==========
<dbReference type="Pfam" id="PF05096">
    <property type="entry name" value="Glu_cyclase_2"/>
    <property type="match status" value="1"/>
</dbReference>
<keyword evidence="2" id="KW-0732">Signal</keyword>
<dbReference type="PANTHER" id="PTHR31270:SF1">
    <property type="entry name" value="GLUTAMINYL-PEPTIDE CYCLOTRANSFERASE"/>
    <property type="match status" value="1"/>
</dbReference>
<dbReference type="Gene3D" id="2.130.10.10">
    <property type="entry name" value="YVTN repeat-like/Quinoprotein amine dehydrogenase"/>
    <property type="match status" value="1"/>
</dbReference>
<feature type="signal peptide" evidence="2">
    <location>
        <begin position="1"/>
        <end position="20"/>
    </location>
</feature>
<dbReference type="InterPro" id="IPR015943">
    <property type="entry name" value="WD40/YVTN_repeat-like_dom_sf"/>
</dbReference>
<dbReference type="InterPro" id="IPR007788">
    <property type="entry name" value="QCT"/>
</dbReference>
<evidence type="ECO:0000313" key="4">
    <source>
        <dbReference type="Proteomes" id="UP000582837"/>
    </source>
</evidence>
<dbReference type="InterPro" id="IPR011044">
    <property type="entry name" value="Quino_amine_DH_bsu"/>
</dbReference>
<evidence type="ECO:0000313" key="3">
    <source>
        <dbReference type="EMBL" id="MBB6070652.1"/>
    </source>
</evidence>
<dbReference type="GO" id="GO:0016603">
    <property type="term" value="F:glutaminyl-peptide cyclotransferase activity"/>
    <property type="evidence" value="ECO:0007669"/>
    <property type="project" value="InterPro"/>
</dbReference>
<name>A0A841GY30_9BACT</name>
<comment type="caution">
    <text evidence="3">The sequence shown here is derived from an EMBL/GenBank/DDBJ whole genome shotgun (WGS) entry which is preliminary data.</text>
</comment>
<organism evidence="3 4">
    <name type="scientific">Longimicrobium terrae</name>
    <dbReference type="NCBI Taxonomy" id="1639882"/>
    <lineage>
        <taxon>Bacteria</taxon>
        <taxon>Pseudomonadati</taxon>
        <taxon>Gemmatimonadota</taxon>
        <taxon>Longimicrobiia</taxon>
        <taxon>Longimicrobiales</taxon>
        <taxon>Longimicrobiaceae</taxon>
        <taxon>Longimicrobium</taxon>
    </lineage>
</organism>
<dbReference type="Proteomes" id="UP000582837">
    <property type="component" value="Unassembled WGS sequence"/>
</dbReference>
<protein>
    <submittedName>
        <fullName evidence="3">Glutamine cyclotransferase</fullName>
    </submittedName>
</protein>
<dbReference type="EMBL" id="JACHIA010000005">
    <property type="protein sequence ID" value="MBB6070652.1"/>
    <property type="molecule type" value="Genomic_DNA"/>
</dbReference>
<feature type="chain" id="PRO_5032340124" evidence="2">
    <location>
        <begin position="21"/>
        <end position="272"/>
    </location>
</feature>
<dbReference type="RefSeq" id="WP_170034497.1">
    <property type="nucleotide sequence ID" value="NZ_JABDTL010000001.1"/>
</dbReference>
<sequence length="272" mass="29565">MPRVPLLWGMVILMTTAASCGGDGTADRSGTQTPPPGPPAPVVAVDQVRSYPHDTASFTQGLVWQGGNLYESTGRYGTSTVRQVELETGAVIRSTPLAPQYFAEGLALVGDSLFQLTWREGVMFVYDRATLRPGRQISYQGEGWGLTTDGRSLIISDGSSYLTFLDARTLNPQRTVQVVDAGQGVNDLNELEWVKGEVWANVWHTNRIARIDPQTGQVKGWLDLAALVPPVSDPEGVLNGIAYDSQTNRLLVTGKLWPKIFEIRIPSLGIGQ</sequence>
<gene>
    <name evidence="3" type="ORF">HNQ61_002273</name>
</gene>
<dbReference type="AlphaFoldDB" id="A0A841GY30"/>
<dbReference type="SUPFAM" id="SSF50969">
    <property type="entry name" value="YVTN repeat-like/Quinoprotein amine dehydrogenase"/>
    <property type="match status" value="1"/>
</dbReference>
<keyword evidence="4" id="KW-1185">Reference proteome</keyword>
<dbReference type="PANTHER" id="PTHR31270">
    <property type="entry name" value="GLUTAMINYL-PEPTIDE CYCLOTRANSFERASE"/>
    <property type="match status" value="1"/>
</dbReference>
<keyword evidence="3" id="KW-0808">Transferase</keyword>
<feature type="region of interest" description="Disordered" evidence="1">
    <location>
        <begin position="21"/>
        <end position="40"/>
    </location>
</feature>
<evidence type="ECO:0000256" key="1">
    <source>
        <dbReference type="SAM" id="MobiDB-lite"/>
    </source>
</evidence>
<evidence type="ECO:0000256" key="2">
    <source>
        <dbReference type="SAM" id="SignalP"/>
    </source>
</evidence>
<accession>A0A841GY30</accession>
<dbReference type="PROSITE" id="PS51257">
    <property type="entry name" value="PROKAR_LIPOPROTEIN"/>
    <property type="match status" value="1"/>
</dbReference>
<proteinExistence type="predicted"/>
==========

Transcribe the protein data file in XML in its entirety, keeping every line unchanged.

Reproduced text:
<dbReference type="Pfam" id="PF05096">
    <property type="entry name" value="Glu_cyclase_2"/>
    <property type="match status" value="1"/>
</dbReference>
<keyword evidence="2" id="KW-0732">Signal</keyword>
<dbReference type="PANTHER" id="PTHR31270:SF1">
    <property type="entry name" value="GLUTAMINYL-PEPTIDE CYCLOTRANSFERASE"/>
    <property type="match status" value="1"/>
</dbReference>
<dbReference type="Gene3D" id="2.130.10.10">
    <property type="entry name" value="YVTN repeat-like/Quinoprotein amine dehydrogenase"/>
    <property type="match status" value="1"/>
</dbReference>
<feature type="signal peptide" evidence="2">
    <location>
        <begin position="1"/>
        <end position="20"/>
    </location>
</feature>
<dbReference type="InterPro" id="IPR015943">
    <property type="entry name" value="WD40/YVTN_repeat-like_dom_sf"/>
</dbReference>
<dbReference type="InterPro" id="IPR007788">
    <property type="entry name" value="QCT"/>
</dbReference>
<evidence type="ECO:0000313" key="4">
    <source>
        <dbReference type="Proteomes" id="UP000582837"/>
    </source>
</evidence>
<dbReference type="InterPro" id="IPR011044">
    <property type="entry name" value="Quino_amine_DH_bsu"/>
</dbReference>
<evidence type="ECO:0000313" key="3">
    <source>
        <dbReference type="EMBL" id="MBB6070652.1"/>
    </source>
</evidence>
<dbReference type="GO" id="GO:0016603">
    <property type="term" value="F:glutaminyl-peptide cyclotransferase activity"/>
    <property type="evidence" value="ECO:0007669"/>
    <property type="project" value="InterPro"/>
</dbReference>
<name>A0A841GY30_9BACT</name>
<comment type="caution">
    <text evidence="3">The sequence shown here is derived from an EMBL/GenBank/DDBJ whole genome shotgun (WGS) entry which is preliminary data.</text>
</comment>
<organism evidence="3 4">
    <name type="scientific">Longimicrobium terrae</name>
    <dbReference type="NCBI Taxonomy" id="1639882"/>
    <lineage>
        <taxon>Bacteria</taxon>
        <taxon>Pseudomonadati</taxon>
        <taxon>Gemmatimonadota</taxon>
        <taxon>Longimicrobiia</taxon>
        <taxon>Longimicrobiales</taxon>
        <taxon>Longimicrobiaceae</taxon>
        <taxon>Longimicrobium</taxon>
    </lineage>
</organism>
<dbReference type="Proteomes" id="UP000582837">
    <property type="component" value="Unassembled WGS sequence"/>
</dbReference>
<protein>
    <submittedName>
        <fullName evidence="3">Glutamine cyclotransferase</fullName>
    </submittedName>
</protein>
<dbReference type="EMBL" id="JACHIA010000005">
    <property type="protein sequence ID" value="MBB6070652.1"/>
    <property type="molecule type" value="Genomic_DNA"/>
</dbReference>
<feature type="chain" id="PRO_5032340124" evidence="2">
    <location>
        <begin position="21"/>
        <end position="272"/>
    </location>
</feature>
<dbReference type="RefSeq" id="WP_170034497.1">
    <property type="nucleotide sequence ID" value="NZ_JABDTL010000001.1"/>
</dbReference>
<sequence length="272" mass="29565">MPRVPLLWGMVILMTTAASCGGDGTADRSGTQTPPPGPPAPVVAVDQVRSYPHDTASFTQGLVWQGGNLYESTGRYGTSTVRQVELETGAVIRSTPLAPQYFAEGLALVGDSLFQLTWREGVMFVYDRATLRPGRQISYQGEGWGLTTDGRSLIISDGSSYLTFLDARTLNPQRTVQVVDAGQGVNDLNELEWVKGEVWANVWHTNRIARIDPQTGQVKGWLDLAALVPPVSDPEGVLNGIAYDSQTNRLLVTGKLWPKIFEIRIPSLGIGQ</sequence>
<gene>
    <name evidence="3" type="ORF">HNQ61_002273</name>
</gene>
<dbReference type="AlphaFoldDB" id="A0A841GY30"/>
<dbReference type="SUPFAM" id="SSF50969">
    <property type="entry name" value="YVTN repeat-like/Quinoprotein amine dehydrogenase"/>
    <property type="match status" value="1"/>
</dbReference>
<keyword evidence="4" id="KW-1185">Reference proteome</keyword>
<dbReference type="PANTHER" id="PTHR31270">
    <property type="entry name" value="GLUTAMINYL-PEPTIDE CYCLOTRANSFERASE"/>
    <property type="match status" value="1"/>
</dbReference>
<keyword evidence="3" id="KW-0808">Transferase</keyword>
<feature type="region of interest" description="Disordered" evidence="1">
    <location>
        <begin position="21"/>
        <end position="40"/>
    </location>
</feature>
<evidence type="ECO:0000256" key="1">
    <source>
        <dbReference type="SAM" id="MobiDB-lite"/>
    </source>
</evidence>
<evidence type="ECO:0000256" key="2">
    <source>
        <dbReference type="SAM" id="SignalP"/>
    </source>
</evidence>
<accession>A0A841GY30</accession>
<dbReference type="PROSITE" id="PS51257">
    <property type="entry name" value="PROKAR_LIPOPROTEIN"/>
    <property type="match status" value="1"/>
</dbReference>
<proteinExistence type="predicted"/>